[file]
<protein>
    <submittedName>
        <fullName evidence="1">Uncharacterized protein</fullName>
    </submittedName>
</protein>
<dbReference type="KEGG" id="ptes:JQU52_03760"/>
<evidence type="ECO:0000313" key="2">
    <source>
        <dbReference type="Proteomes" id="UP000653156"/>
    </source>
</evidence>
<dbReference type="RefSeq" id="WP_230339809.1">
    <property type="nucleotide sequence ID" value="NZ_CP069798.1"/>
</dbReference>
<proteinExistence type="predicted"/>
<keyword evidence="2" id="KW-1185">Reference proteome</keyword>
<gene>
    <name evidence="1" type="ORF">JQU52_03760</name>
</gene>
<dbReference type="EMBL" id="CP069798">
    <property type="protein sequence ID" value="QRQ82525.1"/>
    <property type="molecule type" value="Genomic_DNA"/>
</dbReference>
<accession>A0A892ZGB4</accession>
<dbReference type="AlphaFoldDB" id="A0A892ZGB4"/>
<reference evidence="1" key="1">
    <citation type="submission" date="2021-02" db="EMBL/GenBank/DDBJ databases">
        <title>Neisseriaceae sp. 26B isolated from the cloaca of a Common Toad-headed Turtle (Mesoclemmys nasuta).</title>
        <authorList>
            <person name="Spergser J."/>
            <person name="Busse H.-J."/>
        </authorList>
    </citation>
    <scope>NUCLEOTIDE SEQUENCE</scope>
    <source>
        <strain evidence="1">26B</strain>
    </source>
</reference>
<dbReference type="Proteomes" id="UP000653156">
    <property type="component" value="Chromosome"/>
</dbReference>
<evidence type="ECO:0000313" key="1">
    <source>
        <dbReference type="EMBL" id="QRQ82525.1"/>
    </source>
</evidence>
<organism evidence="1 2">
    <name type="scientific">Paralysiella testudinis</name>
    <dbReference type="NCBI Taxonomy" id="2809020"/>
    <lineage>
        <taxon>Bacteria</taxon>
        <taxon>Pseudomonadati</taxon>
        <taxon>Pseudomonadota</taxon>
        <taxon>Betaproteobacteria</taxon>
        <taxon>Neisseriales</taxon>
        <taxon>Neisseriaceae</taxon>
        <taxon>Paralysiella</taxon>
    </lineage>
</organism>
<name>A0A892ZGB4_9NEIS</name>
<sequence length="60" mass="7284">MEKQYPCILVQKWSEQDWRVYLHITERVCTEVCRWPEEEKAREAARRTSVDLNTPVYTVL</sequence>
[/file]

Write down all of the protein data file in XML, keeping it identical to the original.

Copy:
<protein>
    <submittedName>
        <fullName evidence="1">Uncharacterized protein</fullName>
    </submittedName>
</protein>
<dbReference type="KEGG" id="ptes:JQU52_03760"/>
<evidence type="ECO:0000313" key="2">
    <source>
        <dbReference type="Proteomes" id="UP000653156"/>
    </source>
</evidence>
<dbReference type="RefSeq" id="WP_230339809.1">
    <property type="nucleotide sequence ID" value="NZ_CP069798.1"/>
</dbReference>
<proteinExistence type="predicted"/>
<keyword evidence="2" id="KW-1185">Reference proteome</keyword>
<gene>
    <name evidence="1" type="ORF">JQU52_03760</name>
</gene>
<dbReference type="EMBL" id="CP069798">
    <property type="protein sequence ID" value="QRQ82525.1"/>
    <property type="molecule type" value="Genomic_DNA"/>
</dbReference>
<accession>A0A892ZGB4</accession>
<dbReference type="AlphaFoldDB" id="A0A892ZGB4"/>
<reference evidence="1" key="1">
    <citation type="submission" date="2021-02" db="EMBL/GenBank/DDBJ databases">
        <title>Neisseriaceae sp. 26B isolated from the cloaca of a Common Toad-headed Turtle (Mesoclemmys nasuta).</title>
        <authorList>
            <person name="Spergser J."/>
            <person name="Busse H.-J."/>
        </authorList>
    </citation>
    <scope>NUCLEOTIDE SEQUENCE</scope>
    <source>
        <strain evidence="1">26B</strain>
    </source>
</reference>
<dbReference type="Proteomes" id="UP000653156">
    <property type="component" value="Chromosome"/>
</dbReference>
<evidence type="ECO:0000313" key="1">
    <source>
        <dbReference type="EMBL" id="QRQ82525.1"/>
    </source>
</evidence>
<organism evidence="1 2">
    <name type="scientific">Paralysiella testudinis</name>
    <dbReference type="NCBI Taxonomy" id="2809020"/>
    <lineage>
        <taxon>Bacteria</taxon>
        <taxon>Pseudomonadati</taxon>
        <taxon>Pseudomonadota</taxon>
        <taxon>Betaproteobacteria</taxon>
        <taxon>Neisseriales</taxon>
        <taxon>Neisseriaceae</taxon>
        <taxon>Paralysiella</taxon>
    </lineage>
</organism>
<name>A0A892ZGB4_9NEIS</name>
<sequence length="60" mass="7284">MEKQYPCILVQKWSEQDWRVYLHITERVCTEVCRWPEEEKAREAARRTSVDLNTPVYTVL</sequence>